A note on divorce in the UK

Divorce|February 16th 2016

Marilyn Stowe’s ebook is a comprehensive guide to the every aspect of divorce and separation and is now in its second edition.

In this extract, she looks at the differences between Scotland and the rest of the UK when it comes to divorce law.

In the UK, “English law” applies in England and Wales. Northern Ireland has its own legal system, with law which more or less mirrors English family law, but Scotland stands alone with its own law and legal system. Scotland is an entirely separate jurisdiction, with a very different court structure (except that we share a Supreme Court, based in a superb building in Parliament Square, London) and its law is, in many respects, completely different.

In Scotland, there is sound cohabitation law. It does not give couples the same rights as married couples; however it does provide limited redress if the relationship between a cohabiting couple breaks down.

In Scotland the divorce process and financial settlements are also dealt with differently. In truth, to those of us accustomed to family law in England and Wales, the differences can be marked. For example, take the case of a non-working wife who is married to a man who was wealthy before their marriage, and who receives a substantial inheritance during their marriage. A divorce in Scotland could leave the wife far worse off, financially, than if the same case was heard in England. In England she could expect to share in all the assets, so that her capital needs and income needs would be met in full. In Scotland, however, she would be entitled to just half the matrimonial assets and a maximum of three years’ maintenance. Potentially, she would have no claim upon the assets her husband brought to the marriage, or upon his inheritance.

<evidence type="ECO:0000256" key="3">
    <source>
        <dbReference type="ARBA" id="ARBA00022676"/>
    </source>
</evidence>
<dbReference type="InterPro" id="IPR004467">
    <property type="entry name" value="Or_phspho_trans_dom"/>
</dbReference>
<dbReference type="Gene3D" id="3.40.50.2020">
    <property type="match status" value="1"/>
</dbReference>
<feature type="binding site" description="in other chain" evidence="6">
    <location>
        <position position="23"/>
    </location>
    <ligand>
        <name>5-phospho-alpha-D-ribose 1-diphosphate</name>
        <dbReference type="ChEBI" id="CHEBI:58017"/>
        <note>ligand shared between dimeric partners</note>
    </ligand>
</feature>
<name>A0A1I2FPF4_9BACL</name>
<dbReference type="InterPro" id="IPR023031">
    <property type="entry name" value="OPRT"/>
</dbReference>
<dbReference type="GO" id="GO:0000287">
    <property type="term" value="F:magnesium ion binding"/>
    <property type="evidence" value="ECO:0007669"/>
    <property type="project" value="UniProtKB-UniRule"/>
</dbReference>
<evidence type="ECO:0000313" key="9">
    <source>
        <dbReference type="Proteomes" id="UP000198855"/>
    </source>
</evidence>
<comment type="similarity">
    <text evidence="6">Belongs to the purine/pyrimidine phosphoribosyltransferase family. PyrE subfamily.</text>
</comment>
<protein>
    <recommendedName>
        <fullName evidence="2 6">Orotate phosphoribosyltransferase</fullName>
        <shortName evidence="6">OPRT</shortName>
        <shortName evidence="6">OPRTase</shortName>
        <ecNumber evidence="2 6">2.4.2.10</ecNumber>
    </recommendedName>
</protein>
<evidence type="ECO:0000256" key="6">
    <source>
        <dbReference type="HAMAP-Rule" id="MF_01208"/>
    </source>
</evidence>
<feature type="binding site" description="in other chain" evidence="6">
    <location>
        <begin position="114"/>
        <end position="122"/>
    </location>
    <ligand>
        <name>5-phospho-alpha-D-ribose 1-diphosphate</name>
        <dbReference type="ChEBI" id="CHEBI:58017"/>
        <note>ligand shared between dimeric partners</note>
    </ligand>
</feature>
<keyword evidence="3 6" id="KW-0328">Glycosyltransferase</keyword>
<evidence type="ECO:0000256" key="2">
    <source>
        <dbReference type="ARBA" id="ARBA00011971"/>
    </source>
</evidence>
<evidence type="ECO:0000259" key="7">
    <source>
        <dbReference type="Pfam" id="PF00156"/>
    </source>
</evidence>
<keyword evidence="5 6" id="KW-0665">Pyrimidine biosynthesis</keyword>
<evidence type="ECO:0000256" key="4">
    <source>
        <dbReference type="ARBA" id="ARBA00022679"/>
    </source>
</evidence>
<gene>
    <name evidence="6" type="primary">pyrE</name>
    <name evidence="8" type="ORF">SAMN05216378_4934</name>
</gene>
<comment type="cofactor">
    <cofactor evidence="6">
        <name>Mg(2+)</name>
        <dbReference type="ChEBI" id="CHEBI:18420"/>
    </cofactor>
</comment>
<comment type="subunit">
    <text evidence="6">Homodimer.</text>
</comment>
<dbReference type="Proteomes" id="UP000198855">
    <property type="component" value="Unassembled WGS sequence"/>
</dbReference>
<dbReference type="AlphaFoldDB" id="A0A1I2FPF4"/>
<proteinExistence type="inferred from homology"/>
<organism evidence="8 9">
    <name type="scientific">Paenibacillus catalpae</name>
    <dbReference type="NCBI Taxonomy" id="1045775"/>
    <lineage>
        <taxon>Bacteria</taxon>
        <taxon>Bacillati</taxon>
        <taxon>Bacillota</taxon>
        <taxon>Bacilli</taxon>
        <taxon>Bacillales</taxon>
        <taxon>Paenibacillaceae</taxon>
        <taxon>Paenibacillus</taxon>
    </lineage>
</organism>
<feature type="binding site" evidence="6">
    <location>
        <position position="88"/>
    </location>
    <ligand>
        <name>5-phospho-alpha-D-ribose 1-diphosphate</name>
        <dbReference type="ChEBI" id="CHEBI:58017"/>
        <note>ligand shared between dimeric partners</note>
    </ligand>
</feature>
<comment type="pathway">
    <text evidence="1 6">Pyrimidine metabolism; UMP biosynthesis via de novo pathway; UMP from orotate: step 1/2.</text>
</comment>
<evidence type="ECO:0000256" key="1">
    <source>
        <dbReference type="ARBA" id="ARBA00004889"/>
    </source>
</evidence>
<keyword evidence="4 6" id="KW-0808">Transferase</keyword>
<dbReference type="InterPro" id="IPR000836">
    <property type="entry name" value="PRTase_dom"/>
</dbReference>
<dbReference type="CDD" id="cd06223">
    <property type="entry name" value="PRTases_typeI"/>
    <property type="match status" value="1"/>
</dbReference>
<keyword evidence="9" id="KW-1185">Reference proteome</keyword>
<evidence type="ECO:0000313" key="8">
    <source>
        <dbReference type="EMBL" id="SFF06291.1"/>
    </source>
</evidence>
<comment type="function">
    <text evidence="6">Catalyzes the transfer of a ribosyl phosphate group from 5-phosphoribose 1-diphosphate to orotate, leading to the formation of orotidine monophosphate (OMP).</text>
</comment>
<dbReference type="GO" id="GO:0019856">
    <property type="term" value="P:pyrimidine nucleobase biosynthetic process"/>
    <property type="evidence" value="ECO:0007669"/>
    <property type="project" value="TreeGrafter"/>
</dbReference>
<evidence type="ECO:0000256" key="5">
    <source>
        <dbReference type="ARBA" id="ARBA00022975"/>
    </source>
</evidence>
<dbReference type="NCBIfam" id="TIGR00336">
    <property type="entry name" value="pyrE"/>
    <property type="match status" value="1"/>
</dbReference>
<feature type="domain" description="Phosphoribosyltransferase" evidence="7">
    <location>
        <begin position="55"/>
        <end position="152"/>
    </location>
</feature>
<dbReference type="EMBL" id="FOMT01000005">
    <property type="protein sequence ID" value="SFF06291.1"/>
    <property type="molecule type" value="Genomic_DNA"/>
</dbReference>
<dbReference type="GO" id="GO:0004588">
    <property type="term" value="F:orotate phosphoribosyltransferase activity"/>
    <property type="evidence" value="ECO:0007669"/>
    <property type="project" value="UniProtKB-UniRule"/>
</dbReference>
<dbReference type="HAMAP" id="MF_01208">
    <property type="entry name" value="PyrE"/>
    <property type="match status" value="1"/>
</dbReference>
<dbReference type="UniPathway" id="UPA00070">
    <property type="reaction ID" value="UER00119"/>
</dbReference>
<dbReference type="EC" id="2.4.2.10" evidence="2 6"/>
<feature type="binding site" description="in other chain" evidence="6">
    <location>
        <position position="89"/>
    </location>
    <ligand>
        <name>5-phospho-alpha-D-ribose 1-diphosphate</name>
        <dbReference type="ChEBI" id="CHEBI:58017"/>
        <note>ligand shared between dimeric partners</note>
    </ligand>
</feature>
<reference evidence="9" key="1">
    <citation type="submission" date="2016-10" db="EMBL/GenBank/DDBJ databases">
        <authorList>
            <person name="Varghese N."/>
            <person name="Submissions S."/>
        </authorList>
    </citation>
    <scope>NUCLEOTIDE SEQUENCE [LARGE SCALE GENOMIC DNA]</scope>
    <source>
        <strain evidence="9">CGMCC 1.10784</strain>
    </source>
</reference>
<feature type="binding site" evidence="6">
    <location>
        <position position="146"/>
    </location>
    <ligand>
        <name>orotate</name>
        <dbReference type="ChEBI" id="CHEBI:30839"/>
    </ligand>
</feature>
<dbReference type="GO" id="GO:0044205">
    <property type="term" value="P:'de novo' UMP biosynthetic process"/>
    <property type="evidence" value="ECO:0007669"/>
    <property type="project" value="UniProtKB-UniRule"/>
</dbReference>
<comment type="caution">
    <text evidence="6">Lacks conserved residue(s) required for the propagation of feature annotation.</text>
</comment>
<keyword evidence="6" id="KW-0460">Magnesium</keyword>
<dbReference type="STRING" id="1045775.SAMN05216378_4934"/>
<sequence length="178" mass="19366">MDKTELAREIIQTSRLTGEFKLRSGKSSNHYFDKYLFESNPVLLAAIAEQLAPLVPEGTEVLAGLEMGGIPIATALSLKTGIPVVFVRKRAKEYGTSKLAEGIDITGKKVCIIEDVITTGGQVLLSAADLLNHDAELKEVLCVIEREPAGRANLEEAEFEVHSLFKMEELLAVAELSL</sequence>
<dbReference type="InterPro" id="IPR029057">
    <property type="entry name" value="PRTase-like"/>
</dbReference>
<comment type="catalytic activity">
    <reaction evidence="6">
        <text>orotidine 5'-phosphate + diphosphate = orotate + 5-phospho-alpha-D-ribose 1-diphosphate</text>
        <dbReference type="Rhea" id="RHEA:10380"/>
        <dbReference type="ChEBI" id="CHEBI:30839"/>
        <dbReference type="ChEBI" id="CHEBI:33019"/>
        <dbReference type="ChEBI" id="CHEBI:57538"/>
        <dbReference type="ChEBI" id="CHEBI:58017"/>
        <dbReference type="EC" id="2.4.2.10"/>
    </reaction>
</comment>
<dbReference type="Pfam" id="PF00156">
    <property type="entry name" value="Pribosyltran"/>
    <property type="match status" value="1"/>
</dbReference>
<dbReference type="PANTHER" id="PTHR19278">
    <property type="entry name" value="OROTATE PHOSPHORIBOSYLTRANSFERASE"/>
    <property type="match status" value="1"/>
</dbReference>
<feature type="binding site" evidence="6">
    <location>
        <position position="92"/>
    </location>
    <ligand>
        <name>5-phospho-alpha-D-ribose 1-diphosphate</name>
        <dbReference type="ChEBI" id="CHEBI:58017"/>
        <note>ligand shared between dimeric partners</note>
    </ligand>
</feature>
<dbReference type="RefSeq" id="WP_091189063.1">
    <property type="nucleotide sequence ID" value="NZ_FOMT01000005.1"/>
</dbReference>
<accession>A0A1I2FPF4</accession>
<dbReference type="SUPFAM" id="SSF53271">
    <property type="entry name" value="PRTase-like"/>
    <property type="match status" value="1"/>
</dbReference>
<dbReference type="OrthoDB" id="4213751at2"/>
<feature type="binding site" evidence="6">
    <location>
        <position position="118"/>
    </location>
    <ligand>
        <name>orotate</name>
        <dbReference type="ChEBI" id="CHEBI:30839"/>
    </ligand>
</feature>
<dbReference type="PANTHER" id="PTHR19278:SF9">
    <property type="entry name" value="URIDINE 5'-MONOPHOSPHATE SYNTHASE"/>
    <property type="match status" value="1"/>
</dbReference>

In the UK a divorce petition where there is a dispute between Scotland and the rest of the UK, the divorce can only proceed in the country in which the parties had their most recent matrimonial home. England and Wales are part of the same jurisdiction, they are not split. So if the marital home was in England or Wales, but the wealthier party relocated to Scotland and then attempted to get divorced there, this could be contested and the Scottish petition would be stayed.

Strict time limits in relation to the divorce petition apply in Scotland, as they do in relation to agreements between the parties. Financial disclosure is necessary before a court can ratify a financial settlement in England or Wales, but it is not necessary in Scotland.

If you are considering divorce in Scotland, or you are currently divorcing in Scotland, you should take advice from a family lawyer there at the earliest opportunity.

Divorce & Splitting Up: Advice from a Top Divorce Lawyer can be downloaded for just 99p here, with all profits going to the Children’s Society.

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  1. spinner says:

    “Potentially, she would have no claim upon the assets her husband brought to the marriage, or upon his inheritance.” – This is not through any joint endeavour of the two parties of the marriage so why would they be considered joint matrimonial assets in England, very strange. Seems Scotland has it very right in this instance.

    I think Scotland’s three years maintenance is a bit low and I prefer Florida’s new formula whereby there is some relationship between the length of the marriage and the length of spousal maintenance awarded.

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